How do you promote civil discourse in our democracy?
Whitney Manzo, assistant professor of political science at Meredith College, details how getting students thinking and talking about it may help turn the tide.
Dr. Whitney Ross Manzo holds a BA in Political Science and History from the University of Oklahoma and an MA and PhD in Political Science from the University of Texas at Dallas. Her main expertise is in the areas of voter behavior, elections, public opinion, direct democracy, and constitutional and electoral law. Dr. Manzo’s current research focuses on public opinion of political issues as they intersect with gender and race. She also studies how new voting rules affect turnout and behavior and has given presentations to civic groups discussing voter ID laws.
Many voters this election season have expressed discomfort at both presidential candidates. In fact, the disapproval ratings for Hillary Clinton and Donald Trump are some of the highest we’ve ever seen in major party candidates for president.
One of the reasons so many people are disliking this election, and even politics in general, is because it seems so combative. Very personal details are discussed in the media and candidates are called unpleasant names. All this negativity turns people off.
How do we fix politics? How can we make Americans want to participate in their democracy?
One way is through promotion of civil discourse. Civil discourse is conversation aimed at promoting understanding, and is very important in running a functional democracy. Once we cut out the harsh words and polarizing rhetoric, we can talk about the many facets of controversial issues with the goal of solving the problems facing our country, like immigration or income inequality.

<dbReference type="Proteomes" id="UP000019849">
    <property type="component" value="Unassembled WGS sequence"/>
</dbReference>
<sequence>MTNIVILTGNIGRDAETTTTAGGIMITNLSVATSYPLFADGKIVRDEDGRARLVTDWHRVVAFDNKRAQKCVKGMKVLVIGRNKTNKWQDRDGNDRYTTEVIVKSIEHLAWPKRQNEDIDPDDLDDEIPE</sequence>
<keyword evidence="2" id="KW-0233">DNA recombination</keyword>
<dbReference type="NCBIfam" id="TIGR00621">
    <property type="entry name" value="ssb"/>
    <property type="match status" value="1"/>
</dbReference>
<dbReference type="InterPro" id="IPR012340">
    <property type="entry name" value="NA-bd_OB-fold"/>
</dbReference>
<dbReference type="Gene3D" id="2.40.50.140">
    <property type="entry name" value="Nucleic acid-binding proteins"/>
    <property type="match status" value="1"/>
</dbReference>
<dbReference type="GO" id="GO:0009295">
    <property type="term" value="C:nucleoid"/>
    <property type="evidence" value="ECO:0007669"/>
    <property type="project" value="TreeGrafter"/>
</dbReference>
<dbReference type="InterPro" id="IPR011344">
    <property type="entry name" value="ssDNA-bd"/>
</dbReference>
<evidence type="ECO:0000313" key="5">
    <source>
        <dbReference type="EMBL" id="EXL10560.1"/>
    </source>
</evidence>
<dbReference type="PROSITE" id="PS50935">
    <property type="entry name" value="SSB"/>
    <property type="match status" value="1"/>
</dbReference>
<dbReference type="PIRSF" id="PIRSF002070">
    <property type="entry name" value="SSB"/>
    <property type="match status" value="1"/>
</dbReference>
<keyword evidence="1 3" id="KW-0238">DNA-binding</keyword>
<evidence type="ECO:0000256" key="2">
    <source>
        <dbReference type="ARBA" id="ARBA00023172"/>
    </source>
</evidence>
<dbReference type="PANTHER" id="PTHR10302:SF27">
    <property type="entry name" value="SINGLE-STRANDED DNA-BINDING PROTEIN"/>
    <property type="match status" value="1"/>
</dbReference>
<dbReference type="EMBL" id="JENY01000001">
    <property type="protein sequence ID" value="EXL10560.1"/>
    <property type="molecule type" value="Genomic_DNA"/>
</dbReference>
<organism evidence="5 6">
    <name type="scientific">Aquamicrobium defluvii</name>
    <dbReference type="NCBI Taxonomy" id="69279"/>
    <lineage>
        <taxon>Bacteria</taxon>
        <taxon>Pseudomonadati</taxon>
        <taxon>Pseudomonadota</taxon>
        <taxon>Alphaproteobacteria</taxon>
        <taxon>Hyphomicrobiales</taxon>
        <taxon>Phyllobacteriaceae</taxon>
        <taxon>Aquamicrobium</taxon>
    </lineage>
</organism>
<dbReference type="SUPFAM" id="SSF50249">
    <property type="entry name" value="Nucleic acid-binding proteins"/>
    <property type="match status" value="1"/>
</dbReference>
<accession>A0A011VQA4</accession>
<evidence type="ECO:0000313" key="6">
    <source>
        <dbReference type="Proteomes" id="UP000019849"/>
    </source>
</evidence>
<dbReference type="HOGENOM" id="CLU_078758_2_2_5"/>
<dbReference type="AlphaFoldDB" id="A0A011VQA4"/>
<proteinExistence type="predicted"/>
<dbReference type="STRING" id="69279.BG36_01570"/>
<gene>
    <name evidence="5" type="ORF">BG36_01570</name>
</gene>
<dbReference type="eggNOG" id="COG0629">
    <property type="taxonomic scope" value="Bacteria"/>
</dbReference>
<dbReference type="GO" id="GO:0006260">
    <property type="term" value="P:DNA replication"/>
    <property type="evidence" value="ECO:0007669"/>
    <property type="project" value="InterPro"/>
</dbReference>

One way we promote civil discourse is through having our students talk through these controversial topics. At our college, we run a poll every semester that asks respondents about current political issues. Past topics have included females in political office, voter ID laws, the gender wage gap, and perceptions of law enforcement. Sometimes respondents haven’t been very nice, and sometimes our students get hung up on. However, when we’ve asked the students what they think about the poll, they overwhelmingly state that, unexpectedly, they enjoy talking to other people about the issues. They like hearing about how others view these tough topics. Our hope is that the students take this willingness to engage in civil discourse into the community and encourage others to partake, as well. In this way, we can do our part to get people voting and improve our democracy.